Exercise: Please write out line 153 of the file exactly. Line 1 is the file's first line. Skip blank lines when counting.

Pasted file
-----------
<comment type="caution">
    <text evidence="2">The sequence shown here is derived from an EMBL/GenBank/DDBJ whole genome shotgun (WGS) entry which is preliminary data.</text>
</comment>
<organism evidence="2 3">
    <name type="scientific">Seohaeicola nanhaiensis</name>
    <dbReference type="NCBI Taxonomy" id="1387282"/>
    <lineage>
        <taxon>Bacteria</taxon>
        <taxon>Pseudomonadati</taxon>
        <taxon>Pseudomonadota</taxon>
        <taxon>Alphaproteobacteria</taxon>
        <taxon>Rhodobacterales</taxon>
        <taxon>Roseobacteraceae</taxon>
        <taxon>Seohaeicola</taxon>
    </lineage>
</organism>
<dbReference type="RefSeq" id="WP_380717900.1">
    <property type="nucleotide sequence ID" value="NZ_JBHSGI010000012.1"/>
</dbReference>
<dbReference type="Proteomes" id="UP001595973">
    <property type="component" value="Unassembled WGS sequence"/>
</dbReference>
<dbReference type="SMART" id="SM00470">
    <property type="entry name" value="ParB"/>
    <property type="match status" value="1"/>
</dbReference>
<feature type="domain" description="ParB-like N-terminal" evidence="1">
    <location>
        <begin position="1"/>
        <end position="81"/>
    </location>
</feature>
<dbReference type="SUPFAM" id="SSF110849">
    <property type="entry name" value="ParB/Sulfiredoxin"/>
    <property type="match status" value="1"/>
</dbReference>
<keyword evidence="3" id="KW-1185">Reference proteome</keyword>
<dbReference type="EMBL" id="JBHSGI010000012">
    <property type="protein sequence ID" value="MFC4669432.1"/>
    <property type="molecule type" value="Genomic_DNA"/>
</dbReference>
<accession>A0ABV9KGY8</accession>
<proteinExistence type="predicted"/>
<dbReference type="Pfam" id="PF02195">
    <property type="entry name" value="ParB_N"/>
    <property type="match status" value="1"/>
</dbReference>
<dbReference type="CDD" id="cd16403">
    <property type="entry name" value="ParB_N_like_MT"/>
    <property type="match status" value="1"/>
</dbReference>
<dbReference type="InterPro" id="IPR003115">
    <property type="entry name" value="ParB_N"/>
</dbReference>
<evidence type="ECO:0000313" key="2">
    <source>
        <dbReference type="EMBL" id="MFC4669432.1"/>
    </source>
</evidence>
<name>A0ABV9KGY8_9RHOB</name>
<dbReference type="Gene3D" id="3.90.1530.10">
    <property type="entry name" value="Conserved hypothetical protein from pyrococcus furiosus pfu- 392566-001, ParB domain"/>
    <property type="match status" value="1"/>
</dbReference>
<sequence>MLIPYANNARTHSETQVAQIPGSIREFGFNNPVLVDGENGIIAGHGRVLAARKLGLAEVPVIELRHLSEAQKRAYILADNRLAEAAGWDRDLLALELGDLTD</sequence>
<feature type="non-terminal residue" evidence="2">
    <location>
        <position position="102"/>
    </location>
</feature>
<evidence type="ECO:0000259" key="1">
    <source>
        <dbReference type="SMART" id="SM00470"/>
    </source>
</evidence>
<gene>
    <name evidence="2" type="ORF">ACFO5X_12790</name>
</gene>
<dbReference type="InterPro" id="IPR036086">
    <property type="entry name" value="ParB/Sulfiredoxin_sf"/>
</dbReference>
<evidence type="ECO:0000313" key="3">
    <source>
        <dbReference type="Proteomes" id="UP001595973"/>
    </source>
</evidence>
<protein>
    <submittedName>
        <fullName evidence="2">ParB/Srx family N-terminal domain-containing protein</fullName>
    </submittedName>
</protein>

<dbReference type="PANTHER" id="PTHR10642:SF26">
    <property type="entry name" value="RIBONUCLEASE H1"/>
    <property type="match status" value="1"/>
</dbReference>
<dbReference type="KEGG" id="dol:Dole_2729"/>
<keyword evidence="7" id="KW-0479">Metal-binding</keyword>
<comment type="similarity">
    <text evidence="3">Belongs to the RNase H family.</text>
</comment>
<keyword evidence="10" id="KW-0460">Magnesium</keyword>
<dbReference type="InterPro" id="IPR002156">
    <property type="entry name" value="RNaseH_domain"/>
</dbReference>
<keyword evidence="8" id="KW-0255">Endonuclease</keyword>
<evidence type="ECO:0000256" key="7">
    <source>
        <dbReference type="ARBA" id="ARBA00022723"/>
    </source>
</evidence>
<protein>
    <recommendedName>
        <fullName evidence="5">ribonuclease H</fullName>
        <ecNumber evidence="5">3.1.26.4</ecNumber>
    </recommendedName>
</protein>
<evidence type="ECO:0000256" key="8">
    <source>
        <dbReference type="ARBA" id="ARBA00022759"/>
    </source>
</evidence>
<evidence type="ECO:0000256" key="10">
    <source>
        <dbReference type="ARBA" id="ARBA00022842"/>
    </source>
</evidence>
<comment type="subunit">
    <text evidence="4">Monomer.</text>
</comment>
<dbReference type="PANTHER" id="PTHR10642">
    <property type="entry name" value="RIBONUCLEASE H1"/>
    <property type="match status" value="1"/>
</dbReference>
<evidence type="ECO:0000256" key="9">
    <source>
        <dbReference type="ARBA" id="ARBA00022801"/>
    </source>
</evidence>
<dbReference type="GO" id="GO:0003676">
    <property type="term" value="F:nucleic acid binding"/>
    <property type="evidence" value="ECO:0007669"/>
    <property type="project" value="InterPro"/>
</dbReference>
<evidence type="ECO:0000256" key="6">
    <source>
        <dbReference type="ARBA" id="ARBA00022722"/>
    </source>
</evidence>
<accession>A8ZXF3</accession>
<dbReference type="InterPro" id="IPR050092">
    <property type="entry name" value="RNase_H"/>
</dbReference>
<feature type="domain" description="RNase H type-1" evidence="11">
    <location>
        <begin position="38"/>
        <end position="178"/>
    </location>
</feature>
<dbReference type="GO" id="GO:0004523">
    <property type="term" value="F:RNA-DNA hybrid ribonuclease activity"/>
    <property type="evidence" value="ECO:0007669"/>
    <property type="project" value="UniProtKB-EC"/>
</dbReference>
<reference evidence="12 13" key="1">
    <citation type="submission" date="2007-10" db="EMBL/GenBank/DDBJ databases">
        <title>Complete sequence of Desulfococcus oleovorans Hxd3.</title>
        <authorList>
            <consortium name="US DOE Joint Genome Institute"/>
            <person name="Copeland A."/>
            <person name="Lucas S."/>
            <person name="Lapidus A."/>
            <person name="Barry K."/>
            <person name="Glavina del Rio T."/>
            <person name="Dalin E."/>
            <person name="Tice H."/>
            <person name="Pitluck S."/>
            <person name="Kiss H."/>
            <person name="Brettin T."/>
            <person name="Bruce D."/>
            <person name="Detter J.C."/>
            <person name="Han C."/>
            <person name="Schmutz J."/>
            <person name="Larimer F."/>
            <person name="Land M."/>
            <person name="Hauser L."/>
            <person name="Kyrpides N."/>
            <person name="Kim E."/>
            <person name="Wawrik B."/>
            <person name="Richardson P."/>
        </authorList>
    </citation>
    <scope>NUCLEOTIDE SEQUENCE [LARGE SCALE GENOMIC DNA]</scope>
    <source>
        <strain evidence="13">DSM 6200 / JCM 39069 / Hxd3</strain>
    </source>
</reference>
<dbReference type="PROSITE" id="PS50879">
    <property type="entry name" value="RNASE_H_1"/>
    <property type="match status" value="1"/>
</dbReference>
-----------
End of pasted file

<feature type="domain" description="RNase H type-1" evidence="11">